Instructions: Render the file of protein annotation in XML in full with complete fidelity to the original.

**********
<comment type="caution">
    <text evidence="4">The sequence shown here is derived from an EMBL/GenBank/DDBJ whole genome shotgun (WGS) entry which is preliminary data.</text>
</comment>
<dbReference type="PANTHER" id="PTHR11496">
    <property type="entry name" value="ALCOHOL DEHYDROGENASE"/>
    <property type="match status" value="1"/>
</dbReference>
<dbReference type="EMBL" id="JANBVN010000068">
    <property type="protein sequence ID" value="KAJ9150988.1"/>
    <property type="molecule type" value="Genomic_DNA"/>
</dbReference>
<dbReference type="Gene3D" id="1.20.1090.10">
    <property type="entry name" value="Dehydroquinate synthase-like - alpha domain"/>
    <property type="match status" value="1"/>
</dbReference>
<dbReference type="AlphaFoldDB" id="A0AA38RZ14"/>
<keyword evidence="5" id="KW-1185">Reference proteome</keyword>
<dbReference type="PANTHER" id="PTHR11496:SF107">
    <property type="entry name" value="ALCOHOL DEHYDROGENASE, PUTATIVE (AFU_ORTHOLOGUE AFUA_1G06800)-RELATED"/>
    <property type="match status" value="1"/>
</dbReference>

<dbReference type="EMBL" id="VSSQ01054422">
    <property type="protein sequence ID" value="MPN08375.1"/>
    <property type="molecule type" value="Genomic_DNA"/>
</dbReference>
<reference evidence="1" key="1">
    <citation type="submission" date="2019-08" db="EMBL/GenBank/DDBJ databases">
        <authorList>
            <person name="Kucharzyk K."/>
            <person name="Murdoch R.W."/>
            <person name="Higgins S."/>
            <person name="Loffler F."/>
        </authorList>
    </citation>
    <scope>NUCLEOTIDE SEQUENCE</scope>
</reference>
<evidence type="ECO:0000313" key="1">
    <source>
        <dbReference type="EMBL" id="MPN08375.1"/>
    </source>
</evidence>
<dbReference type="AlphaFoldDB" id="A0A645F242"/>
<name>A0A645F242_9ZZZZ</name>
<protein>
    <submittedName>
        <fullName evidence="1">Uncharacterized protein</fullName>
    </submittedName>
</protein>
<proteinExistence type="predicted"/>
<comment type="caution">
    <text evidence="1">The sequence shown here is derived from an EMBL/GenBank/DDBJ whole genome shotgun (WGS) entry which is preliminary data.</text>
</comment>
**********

<comment type="caution">
    <text evidence="4">The sequence shown here is derived from an EMBL/GenBank/DDBJ whole genome shotgun (WGS) entry which is preliminary data.</text>
</comment>
<dbReference type="PANTHER" id="PTHR11496">
    <property type="entry name" value="ALCOHOL DEHYDROGENASE"/>
    <property type="match status" value="1"/>
</dbReference>
<dbReference type="EMBL" id="JANBVN010000068">
    <property type="protein sequence ID" value="KAJ9150988.1"/>
    <property type="molecule type" value="Genomic_DNA"/>
</dbReference>
<dbReference type="Gene3D" id="1.20.1090.10">
    <property type="entry name" value="Dehydroquinate synthase-like - alpha domain"/>
    <property type="match status" value="1"/>
</dbReference>
<dbReference type="AlphaFoldDB" id="A0AA38RZ14"/>
<keyword evidence="5" id="KW-1185">Reference proteome</keyword>
<dbReference type="PANTHER" id="PTHR11496:SF107">
    <property type="entry name" value="ALCOHOL DEHYDROGENASE, PUTATIVE (AFU_ORTHOLOGUE AFUA_1G06800)-RELATED"/>
    <property type="match status" value="1"/>
</dbReference>

<dbReference type="EMBL" id="VSSQ01054422">
    <property type="protein sequence ID" value="MPN08375.1"/>
    <property type="molecule type" value="Genomic_DNA"/>
</dbReference>
<reference evidence="1" key="1">
    <citation type="submission" date="2019-08" db="EMBL/GenBank/DDBJ databases">
        <authorList>
            <person name="Kucharzyk K."/>
            <person name="Murdoch R.W."/>
            <person name="Higgins S."/>
            <person name="Loffler F."/>
        </authorList>
    </citation>
    <scope>NUCLEOTIDE SEQUENCE</scope>
</reference>
<evidence type="ECO:0000313" key="1">
    <source>
        <dbReference type="EMBL" id="MPN08375.1"/>
    </source>
</evidence>
<dbReference type="AlphaFoldDB" id="A0A645F242"/>
<name>A0A645F242_9ZZZZ</name>
<protein>
    <submittedName>
        <fullName evidence="1">Uncharacterized protein</fullName>
    </submittedName>
</protein>
<proteinExistence type="predicted"/>
<comment type="caution">
    <text evidence="1">The sequence shown here is derived from an EMBL/GenBank/DDBJ whole genome shotgun (WGS) entry which is preliminary data.</text>
</comment>